National Enhanced Oil Recovery Initiative

C2ES co-leads a broad coalition of business, labor, and environmental groups working to accelerate commercial deployment of carbon capture technologies.

The National Enhanced Oil Recovery Initiative (NEORI) brings together coal, oil and gas, electric power, ethanol, chemical and energy technology companies; labor unions; and national environmental and energy policy organizations. Its goal is to make carbon capture, use and storage (CCUS) a widely available, cost-effective, and rapidly scalable solution to reduce carbon emissions to meet mid-century climate goals.

The coalition, launched in 2011, has built bipartisan support at the state and federal level for pragmatic policies to accelerate CCUS and boost U.S. energy infrastructure development, create jobs, and cut carbon emissions from both the power and industrial sectors.

From left to right, Sen. Sheldon Whitehouse (D-R.I.), C2ES President Bob Perciasepe, Sen. Heidi Heitkamp (D-N.D.), and Sen. Shelley Moore Capito (R-W.Va.) speak at the introduction of a Senate bill to increase incentives for carbon capture projects.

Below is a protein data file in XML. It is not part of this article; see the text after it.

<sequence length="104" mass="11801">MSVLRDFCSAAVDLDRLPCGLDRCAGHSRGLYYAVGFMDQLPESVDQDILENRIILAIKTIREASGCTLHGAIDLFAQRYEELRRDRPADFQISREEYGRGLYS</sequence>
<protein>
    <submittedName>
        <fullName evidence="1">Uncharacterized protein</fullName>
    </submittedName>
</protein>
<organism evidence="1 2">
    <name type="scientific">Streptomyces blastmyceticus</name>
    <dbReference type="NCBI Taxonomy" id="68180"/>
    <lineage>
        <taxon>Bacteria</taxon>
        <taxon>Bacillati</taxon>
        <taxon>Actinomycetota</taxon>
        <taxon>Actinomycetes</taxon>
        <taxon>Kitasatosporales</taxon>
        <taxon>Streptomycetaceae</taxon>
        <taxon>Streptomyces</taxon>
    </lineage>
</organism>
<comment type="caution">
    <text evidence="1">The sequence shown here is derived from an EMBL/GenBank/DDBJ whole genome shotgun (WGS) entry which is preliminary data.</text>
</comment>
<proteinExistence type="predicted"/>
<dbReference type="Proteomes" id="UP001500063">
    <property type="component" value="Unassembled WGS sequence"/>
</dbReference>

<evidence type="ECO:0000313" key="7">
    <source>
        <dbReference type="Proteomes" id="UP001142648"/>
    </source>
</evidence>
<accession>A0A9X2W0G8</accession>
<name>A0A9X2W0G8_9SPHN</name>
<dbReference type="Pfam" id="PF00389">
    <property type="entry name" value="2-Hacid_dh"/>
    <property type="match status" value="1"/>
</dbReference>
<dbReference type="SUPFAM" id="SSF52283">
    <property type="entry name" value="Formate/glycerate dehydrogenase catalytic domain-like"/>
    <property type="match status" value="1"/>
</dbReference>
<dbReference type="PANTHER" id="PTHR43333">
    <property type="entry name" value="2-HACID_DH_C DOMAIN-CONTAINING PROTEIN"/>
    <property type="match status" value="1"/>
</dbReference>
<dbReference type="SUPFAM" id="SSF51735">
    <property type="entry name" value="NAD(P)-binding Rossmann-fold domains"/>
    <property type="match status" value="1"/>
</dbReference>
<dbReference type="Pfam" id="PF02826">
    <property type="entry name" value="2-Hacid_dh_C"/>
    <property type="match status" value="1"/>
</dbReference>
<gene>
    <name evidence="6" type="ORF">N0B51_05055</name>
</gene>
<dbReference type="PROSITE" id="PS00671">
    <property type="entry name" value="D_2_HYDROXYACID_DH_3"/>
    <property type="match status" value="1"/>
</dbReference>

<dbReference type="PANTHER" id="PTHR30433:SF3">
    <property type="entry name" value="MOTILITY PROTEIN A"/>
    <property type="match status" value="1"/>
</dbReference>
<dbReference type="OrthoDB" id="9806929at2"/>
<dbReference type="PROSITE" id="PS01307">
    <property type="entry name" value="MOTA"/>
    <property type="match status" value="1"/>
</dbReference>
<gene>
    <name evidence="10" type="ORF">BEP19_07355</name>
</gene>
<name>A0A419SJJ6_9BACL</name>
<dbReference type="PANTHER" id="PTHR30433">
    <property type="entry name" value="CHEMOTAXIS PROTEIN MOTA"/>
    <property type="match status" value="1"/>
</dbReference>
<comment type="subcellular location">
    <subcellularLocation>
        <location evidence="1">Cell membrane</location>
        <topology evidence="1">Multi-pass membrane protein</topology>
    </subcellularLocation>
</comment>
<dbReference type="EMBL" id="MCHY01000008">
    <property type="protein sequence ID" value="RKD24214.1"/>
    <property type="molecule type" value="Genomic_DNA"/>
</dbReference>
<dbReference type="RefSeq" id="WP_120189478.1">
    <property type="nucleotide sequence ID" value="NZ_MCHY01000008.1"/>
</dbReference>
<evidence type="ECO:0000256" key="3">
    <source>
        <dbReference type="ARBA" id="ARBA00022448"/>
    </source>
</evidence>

NEORI has developed consensus recommendations for extending the existing federal carbon capture and storage incentive (Section 45Q tax credit). The credit goes to companies that are capturing and storing carbon dioxide from power plants and industrial facilities through carbon dioxide enhanced oil recovery (CO2-EOR). This entails injecting captured CO2 into declining oil wells to increase their productivity and permanently storing the CO2 underground. Recent analysis demonstrates the climate benefits of CO2-EOR.

Bipartisan proposals supported by the coalition include the 2017 Furthering carbon capture, Utilization, Technology, Underground storage, and Reduced Emissions (FUTURE) Act , which would also open up the use of the Section 45Q tax credit for uses other than CO2-EOR and for Direct Air Capture of CO2 from the atmosphere.

NEORI is co-convened by the Center for Climate and Energy Solutions (C2ES) and the Great Plains Institute (GPI).

See a list of NEORI Participants.